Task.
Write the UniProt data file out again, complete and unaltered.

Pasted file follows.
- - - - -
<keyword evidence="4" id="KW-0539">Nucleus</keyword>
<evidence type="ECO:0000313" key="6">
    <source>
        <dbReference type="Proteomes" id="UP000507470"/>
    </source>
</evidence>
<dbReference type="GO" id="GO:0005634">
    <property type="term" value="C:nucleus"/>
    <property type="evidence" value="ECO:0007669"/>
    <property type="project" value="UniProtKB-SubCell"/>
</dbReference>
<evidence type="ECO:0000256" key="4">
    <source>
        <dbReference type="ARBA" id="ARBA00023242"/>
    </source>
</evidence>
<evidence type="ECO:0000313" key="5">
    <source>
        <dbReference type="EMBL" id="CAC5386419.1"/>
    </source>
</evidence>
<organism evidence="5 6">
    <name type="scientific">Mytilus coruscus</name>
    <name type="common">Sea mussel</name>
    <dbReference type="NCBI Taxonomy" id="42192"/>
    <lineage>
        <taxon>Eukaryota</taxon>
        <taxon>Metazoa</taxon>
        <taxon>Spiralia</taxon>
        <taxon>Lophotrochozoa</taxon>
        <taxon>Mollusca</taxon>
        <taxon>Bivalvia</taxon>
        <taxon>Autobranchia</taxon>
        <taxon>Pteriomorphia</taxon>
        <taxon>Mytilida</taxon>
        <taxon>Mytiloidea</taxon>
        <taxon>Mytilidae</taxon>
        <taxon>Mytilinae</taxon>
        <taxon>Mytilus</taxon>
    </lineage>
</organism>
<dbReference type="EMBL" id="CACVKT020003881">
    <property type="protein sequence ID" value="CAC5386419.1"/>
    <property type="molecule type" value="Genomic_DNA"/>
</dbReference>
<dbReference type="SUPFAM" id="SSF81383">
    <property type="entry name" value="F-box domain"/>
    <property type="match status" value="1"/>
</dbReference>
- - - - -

<keyword evidence="4" id="KW-0539">Nucleus</keyword>
<evidence type="ECO:0000313" key="6">
    <source>
        <dbReference type="Proteomes" id="UP000507470"/>
    </source>
</evidence>
<dbReference type="GO" id="GO:0005634">
    <property type="term" value="C:nucleus"/>
    <property type="evidence" value="ECO:0007669"/>
    <property type="project" value="UniProtKB-SubCell"/>
</dbReference>
<evidence type="ECO:0000256" key="4">
    <source>
        <dbReference type="ARBA" id="ARBA00023242"/>
    </source>
</evidence>
<evidence type="ECO:0000313" key="5">
    <source>
        <dbReference type="EMBL" id="CAC5386419.1"/>
    </source>
</evidence>
<organism evidence="5 6">
    <name type="scientific">Mytilus coruscus</name>
    <name type="common">Sea mussel</name>
    <dbReference type="NCBI Taxonomy" id="42192"/>
    <lineage>
        <taxon>Eukaryota</taxon>
        <taxon>Metazoa</taxon>
        <taxon>Spiralia</taxon>
        <taxon>Lophotrochozoa</taxon>
        <taxon>Mollusca</taxon>
        <taxon>Bivalvia</taxon>
        <taxon>Autobranchia</taxon>
        <taxon>Pteriomorphia</taxon>
        <taxon>Mytilida</taxon>
        <taxon>Mytiloidea</taxon>
        <taxon>Mytilidae</taxon>
        <taxon>Mytilinae</taxon>
        <taxon>Mytilus</taxon>
    </lineage>
</organism>
<dbReference type="EMBL" id="CACVKT020003881">
    <property type="protein sequence ID" value="CAC5386419.1"/>
    <property type="molecule type" value="Genomic_DNA"/>
</dbReference>
<dbReference type="SUPFAM" id="SSF81383">
    <property type="entry name" value="F-box domain"/>
    <property type="match status" value="1"/>
</dbReference>